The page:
The town name of Olesonville was actually mentioned way back in the first season in the episode The Voice of Tinker Jones. Mr. Kennedy objected to the idea of Mrs. Oleson buying a church bell and displaying a plaque with her name on it. He implied that someday the town would be called Olesonville.
In this episode, we hear that Walnut Grove was named by Jess Moffet, because there was a stand of walnut trees on the hill in town.
Walnut Grove must have grown by leaps and bounds just since season 4's A Most Precious Gift. In that episode, it's established that the town's population is 127, but in this episode, 121 people vote in the election. Assuming a conservative ratio of one child per voting adult, that would put Walnut Grove's population at 242, a huge jump in just two years.
During the debates, Lem McCary mentions that he was there when Lars Hanson founded the town "52 years ago." The sign as one enters Walnut Grove states "Founded 1840." That means this episode is supposed to be taking place in 1892, when Rose Wilder would have been six, and her mother Laura 25. Clearly, since Rose is only a baby in this episode, Laura would only be about twenty, which would put the setting of this episode in 1887--five years earlier.
In the part where Jenny and the others go over to Mr Moffets' place to bring him to vote, he doesn't want to but his daughter says she will go with and vote, I didn't think women had the right to vote back then, or was that just for president, or did the women get to vote 'cause it was just a town vote?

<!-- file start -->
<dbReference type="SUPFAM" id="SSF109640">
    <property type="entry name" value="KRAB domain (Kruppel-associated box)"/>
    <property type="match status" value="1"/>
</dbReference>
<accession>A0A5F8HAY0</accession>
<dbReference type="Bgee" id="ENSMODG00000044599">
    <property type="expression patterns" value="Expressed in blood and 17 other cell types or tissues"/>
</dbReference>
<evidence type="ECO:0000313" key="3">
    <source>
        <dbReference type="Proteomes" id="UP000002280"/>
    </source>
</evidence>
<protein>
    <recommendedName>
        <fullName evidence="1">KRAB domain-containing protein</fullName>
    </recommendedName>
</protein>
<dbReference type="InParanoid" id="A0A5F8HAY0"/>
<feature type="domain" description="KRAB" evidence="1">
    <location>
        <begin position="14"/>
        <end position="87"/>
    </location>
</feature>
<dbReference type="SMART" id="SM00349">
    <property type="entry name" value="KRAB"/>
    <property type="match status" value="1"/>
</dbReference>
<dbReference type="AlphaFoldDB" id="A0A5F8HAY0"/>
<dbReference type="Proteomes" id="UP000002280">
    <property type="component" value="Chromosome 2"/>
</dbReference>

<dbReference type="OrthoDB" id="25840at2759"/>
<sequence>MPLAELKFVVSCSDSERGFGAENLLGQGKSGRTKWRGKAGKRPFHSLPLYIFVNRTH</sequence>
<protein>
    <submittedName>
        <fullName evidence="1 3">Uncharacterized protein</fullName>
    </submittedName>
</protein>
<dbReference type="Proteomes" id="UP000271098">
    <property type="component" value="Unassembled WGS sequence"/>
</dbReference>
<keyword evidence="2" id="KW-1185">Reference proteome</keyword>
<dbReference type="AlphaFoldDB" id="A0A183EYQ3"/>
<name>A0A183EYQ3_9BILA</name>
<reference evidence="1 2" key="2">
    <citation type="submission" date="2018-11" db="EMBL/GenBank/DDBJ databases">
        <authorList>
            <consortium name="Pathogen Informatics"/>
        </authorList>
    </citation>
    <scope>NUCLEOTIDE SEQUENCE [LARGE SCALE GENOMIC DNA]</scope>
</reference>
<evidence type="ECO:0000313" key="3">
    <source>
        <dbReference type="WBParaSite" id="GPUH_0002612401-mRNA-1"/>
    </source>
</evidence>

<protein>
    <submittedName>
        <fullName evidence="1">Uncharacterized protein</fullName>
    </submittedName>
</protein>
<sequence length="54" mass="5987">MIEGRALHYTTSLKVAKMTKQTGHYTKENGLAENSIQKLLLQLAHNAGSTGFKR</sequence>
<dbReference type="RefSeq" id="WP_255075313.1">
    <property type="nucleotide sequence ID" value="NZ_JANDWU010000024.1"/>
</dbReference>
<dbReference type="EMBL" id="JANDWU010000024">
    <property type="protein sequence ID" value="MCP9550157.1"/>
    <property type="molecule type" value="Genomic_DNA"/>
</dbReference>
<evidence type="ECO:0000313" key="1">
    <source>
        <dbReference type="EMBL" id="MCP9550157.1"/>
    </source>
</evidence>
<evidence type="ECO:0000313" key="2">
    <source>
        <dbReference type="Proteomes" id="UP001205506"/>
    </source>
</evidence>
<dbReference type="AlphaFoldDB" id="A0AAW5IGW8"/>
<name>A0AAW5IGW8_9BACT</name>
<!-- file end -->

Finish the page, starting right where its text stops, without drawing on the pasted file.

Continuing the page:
Wasn't the old Lars Hanson house that they "fix-up" the same one that was made into the blind school and later burned down? I know that house has been used in numerous episodes as different houses, but in this case, Lars Hanson must have had two houses that looked exactly the same!
Reply: Not only that, but Reverend Alden made it clear in Blind Journey: that the Hansen estate had been left to him and the Church (although he asked for the congregation's blessing for the use of the house as a blind school), not to Mrs. Oleson. Even if the house had survived the fire, the bond - like the rest of Hansen's property - would belong to the Church.
(Harriet rushes elderly customer out out of the mercantile)
Nels: Rather rude, Harriet.
Harriet: Well, somebody had to get rid of him. If I hadn't, he would have stood here all day, yapping. That's the trouble with these old people. They never buy anything. They just want to stand around and talk, talk, talk, talk, talk, talk, talk!
Actor Charles Lane, here playing the old man Jess, appeared in over 250 films in his lifetime, including many Frank Capra productions. Audiences may best remember him as the flustered, hysterical airport manager in It's a Mad, Mad, Mad, Mad World. He was married for 70 years, remained an active actor until age 101, and died in 2007 at age 102!
Featured characters: The Oleson family
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